The term 'manel' is used to refer to an all-male panel at a meeting or conference. While the exact origins of the term are unclear, the term has circulated widely on social media in recent years in response to increasing awareness of the over-representation of men on panels. This year Nature reported that women researchers represent 24 to 42 percent of the invited panelists in scientific meetings across five research areas.
This summer, Dr. Francis Collins declared it time to end the 'manel' tradition and stated that he will decline invitations to events where “attention to inclusiveness is not evident in the agenda”. Similarly, the Lancet Editorial Board declared that their editors “will not serve as panelists at a public conference or event when there are no women on the panel”. Commitments like these have been referred to as “taking the pledge”. However, the response to such pledges has been mixed, as illustrated in the Washington Post article linked to below.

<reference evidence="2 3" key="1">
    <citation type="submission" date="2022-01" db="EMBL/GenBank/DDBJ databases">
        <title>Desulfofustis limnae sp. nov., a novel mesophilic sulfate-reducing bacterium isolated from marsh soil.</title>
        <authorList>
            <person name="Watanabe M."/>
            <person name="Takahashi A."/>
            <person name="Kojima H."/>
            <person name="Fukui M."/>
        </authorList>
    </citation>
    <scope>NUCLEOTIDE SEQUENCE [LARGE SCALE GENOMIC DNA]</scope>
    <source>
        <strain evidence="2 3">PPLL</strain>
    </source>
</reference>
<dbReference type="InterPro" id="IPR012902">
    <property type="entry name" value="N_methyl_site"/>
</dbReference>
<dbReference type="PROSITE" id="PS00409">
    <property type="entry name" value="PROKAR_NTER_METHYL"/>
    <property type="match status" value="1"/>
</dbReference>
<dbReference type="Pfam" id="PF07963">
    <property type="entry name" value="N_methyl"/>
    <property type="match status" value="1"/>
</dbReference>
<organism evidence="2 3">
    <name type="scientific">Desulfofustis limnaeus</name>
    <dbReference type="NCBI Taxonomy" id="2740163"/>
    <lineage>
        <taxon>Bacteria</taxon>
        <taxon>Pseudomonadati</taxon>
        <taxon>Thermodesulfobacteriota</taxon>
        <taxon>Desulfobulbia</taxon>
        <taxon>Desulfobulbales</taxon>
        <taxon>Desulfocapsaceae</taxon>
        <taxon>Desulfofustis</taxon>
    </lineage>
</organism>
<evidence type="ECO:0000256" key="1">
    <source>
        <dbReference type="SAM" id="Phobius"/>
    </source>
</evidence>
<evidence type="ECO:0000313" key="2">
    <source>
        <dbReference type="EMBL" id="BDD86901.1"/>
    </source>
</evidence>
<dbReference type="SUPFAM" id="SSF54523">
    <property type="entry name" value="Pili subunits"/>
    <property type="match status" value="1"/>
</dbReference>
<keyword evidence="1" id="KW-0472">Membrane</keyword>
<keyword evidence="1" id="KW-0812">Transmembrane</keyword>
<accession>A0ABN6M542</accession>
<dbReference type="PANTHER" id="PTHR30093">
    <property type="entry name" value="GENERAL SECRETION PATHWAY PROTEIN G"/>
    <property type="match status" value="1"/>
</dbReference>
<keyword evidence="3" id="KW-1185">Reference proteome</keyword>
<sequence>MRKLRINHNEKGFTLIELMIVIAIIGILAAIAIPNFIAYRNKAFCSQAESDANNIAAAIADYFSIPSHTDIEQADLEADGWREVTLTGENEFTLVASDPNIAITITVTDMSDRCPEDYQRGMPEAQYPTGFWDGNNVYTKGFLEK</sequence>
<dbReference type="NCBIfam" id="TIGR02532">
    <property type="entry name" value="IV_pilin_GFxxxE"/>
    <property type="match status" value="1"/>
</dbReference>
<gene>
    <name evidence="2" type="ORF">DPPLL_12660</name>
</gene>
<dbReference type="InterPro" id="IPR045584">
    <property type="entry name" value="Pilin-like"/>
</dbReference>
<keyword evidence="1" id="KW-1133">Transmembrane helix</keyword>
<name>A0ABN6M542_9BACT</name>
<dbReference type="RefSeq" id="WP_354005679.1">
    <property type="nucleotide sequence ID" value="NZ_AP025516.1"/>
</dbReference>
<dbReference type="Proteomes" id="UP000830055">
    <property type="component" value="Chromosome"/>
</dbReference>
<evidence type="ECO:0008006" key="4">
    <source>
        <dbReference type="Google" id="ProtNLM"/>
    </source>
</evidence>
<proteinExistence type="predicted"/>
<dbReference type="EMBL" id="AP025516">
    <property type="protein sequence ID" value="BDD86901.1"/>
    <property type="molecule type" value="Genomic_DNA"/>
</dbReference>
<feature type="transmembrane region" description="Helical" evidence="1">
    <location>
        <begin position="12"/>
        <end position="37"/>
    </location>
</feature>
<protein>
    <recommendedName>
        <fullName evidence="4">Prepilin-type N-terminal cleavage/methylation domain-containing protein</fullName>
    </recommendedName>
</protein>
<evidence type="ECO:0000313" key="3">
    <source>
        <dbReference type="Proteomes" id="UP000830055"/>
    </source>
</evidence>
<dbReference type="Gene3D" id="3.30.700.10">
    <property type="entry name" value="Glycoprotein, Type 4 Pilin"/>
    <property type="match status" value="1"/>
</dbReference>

To learn more:
- Francis Collins’ announcement Time to End the 'Manel' Tradition - nih.gov
- Making Meetings More Equal (pdf, 1.98 MB) from Nature magazine.
- The Lancet Group outlines their commitment to gender equity and diversity
- A Few Thoughts on ‘Manels’ from the Washington Post
- The Odds That a Panel Would 'Randomly' Be All Men Are Astronomical, The Atlantic; article includes a Conference Diversity Distribution Calculator to estimate for yourself.